Last Updated Apr 26, 2011 9:09 PM EDT
On Friday, Bank of America announced that it would suspend foreclosures in 23 states while it "amended" filed paperwork. That makes B of A the third major bank in two weeks to put its foreclosure process in limbo. Two days earlier J.P. Morgan Chase announced it would freeze foreclosures on more than 50,000 homes currently in receipt of a foreclosure filing. Last week, Ally Financial Inc. (the former GMAC Mortgage) also froze foreclosures.
- How The Foreclosure Mess Could Hurt The Housing Market
- Don't Be Driven to Foreclosure by Mortgage Fraud
- Is Your Lender Taking Advantage of You?
- Why We Need a National Freeze on Foreclosures
- Will a Foreclosure Freeze Fix the Housing Market?
- 50 States Launch Joint Probe into Foreclosures
Experts say that most of the major banks have plenty of problems with foreclosures. That comes as no surprise to the tens of thousands of CBS MoneyWatch readers who have closely followed and commented on my many "Loan Modification Hell" blog posts. If you read the comments, it's clear that these three banks are not the only ones with a problem.
Today, Ohio's Secretary of State Jennifer Brunner asked federal prosecutors to investigate foreclosure irregularities in her state. Ohio has been pushing lenders to do better. On September 17, Ohio Attorney General Richard Cordray announced that the state court had affirmed its case and legal strategy of holding loan servicers accountable in the foreclosure crisis. (Check the comments on the "Loan Modification Hell Lawsuits" post.)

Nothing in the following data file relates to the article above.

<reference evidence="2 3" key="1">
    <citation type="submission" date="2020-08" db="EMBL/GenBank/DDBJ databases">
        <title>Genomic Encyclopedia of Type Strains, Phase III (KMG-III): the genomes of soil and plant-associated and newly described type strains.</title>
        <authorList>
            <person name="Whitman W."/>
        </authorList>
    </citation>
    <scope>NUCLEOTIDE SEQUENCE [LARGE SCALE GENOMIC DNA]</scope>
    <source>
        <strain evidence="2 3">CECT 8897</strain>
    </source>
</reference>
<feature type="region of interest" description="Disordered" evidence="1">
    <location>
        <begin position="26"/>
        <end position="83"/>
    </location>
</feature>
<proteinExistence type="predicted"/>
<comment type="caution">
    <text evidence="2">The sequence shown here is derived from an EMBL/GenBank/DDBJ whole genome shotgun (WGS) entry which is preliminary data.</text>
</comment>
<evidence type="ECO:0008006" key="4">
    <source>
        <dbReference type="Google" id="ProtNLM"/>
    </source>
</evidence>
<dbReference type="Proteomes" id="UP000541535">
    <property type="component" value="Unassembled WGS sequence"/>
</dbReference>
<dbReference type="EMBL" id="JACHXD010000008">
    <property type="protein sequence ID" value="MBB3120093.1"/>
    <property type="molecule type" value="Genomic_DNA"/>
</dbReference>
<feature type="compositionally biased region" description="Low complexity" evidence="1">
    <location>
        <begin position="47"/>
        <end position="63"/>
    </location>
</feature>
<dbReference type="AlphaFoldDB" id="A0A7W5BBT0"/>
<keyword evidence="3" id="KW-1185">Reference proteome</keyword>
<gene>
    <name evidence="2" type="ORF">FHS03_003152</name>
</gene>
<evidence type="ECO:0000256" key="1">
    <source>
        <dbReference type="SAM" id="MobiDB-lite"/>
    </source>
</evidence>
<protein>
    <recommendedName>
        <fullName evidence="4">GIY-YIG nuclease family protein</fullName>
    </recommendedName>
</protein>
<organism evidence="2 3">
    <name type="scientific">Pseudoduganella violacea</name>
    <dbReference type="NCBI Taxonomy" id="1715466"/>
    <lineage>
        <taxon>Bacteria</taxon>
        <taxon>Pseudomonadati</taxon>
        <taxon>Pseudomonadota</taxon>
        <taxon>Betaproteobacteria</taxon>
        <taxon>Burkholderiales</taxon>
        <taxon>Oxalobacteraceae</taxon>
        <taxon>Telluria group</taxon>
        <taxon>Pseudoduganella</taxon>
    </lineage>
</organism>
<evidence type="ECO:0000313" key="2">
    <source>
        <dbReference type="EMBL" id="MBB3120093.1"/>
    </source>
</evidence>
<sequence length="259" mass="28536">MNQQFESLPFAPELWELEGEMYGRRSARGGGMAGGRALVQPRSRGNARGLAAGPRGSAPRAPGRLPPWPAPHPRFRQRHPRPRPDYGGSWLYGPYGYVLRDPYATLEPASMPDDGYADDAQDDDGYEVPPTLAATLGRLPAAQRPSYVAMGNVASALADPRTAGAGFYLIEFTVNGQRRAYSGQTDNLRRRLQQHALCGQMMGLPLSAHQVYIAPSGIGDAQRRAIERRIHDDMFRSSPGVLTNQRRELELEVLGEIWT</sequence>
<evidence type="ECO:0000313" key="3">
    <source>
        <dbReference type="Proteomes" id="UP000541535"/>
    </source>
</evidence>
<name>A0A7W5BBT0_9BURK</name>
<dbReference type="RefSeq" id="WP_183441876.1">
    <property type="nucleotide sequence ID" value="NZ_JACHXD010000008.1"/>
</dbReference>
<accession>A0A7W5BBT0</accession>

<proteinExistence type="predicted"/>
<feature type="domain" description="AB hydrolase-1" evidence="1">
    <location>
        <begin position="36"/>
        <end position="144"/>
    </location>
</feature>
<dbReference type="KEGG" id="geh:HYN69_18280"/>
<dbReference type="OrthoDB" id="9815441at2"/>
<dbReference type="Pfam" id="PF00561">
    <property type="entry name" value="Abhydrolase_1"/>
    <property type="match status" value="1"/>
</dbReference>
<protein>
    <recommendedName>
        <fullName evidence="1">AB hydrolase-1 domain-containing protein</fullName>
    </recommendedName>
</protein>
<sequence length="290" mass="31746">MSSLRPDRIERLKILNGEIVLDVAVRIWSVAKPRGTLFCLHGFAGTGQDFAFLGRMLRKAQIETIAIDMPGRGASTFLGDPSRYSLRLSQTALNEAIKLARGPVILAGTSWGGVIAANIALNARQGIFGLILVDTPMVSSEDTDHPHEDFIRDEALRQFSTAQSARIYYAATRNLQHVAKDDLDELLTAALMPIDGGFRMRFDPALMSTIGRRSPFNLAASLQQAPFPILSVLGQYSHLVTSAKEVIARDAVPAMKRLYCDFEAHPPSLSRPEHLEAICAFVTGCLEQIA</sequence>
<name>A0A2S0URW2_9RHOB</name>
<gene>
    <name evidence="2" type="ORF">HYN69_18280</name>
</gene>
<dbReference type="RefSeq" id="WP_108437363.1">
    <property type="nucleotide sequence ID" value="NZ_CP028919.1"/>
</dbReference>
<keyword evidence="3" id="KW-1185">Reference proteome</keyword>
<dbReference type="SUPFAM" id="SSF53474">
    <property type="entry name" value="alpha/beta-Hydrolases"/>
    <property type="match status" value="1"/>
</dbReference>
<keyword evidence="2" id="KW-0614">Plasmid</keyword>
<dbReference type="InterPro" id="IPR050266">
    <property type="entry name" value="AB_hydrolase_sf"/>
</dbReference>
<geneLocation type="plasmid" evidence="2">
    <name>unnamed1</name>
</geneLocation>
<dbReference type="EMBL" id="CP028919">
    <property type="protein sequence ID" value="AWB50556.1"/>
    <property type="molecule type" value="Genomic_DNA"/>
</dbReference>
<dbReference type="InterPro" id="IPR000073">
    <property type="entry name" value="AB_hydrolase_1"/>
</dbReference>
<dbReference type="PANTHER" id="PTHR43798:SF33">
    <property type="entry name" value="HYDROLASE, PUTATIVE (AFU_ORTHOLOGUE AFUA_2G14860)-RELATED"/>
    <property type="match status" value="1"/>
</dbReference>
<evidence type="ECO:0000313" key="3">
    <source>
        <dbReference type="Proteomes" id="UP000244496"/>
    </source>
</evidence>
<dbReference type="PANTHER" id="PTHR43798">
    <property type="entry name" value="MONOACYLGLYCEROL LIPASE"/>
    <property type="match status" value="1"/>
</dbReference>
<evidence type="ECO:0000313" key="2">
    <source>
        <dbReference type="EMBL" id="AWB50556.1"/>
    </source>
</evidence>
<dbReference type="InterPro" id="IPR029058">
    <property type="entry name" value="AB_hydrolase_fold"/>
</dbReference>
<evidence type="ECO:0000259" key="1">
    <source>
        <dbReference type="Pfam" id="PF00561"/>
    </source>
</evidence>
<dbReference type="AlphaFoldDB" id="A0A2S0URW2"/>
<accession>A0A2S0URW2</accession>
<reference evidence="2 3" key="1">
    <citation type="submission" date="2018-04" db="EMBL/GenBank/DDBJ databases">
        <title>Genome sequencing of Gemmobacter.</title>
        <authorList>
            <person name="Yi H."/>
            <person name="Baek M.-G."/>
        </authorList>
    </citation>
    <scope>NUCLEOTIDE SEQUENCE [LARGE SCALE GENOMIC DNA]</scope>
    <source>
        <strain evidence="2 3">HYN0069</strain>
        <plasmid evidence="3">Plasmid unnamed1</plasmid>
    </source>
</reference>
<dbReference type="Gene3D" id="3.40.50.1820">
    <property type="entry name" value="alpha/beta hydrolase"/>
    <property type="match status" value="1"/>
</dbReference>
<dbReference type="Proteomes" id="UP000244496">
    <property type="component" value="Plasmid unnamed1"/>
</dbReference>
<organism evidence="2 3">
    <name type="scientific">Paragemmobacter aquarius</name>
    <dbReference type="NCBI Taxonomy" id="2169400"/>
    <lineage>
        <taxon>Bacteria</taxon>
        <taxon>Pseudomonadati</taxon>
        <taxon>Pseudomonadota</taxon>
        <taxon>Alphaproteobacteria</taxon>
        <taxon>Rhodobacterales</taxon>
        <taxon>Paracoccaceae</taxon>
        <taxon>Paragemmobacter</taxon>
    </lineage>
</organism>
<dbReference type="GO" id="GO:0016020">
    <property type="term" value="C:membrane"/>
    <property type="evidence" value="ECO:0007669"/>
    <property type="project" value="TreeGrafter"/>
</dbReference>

So, will Chase's and Ally's foreclosure freeze ultimately fix the housing market? That's one theory put forth in today's New York Times. But, I'm not so sure. What will happen in the short run is that all of the banks will put a moratorium on the foreclosures. Law firms that have become foreclosures processing machines in places like Florida, will have a lot of extra time on their hands.
I suppose, in the best of all worlds, slowing down or freezing foreclosures might actually force lenders to take a harder look at ways they might keep folks in their homes, like doing more loan modifications. That would reduce the so-called "shadow inventory" and keep housing values from crashing again.
Again, that's the best possible scenario. I think it's too soon to tell. And, there's a lot that's going wrong with the economy right now (jobs, anyone?) which could complicate the view in your rose-colored glasses.
Right now, those who have Chase and GMAC on the top of their loans are getting a reprieve. I'll follow this over the weekend on the blog. Please leave your comments, thoughts and suggestions.
- Are You Getting Screwed By Your Lender?
- Help For Homeowners: 4 Million Homeowners Ask For Help
- Foreclosure Counseling For One Million, And Counting
- Help for Homeowners Totals $3 Billion Under New Obama Plan
- Foreclosure Process Shows Mortgage Lending Isn't The Only Problem
- What Does Main Street Know That Wall Street Doesn't?
- Real Estate Crisis Continues - Non-Residential Construction To Fall 20% by End of 2010
- Jobs, Small Businesses, Payrolls, and the Economy
- Loan Modification Hell: Join The Club
- Loan Modification Success Story - Filing a Complaint With the OCC Can Help
- Loan Modification Hell: New Solutions To Avoid Losing Your Home
Ilyce R. Glink is the author of several books, including 100 Questions Every First-Time Home Buyer Should Ask and Buy, Close, Move In!. She blogs about money and real estate at ThinkGlink.com and The Equifax Personal Finance Blog, and is Chief Content Strategist at RealtyJoin.com, a community for real estate investors.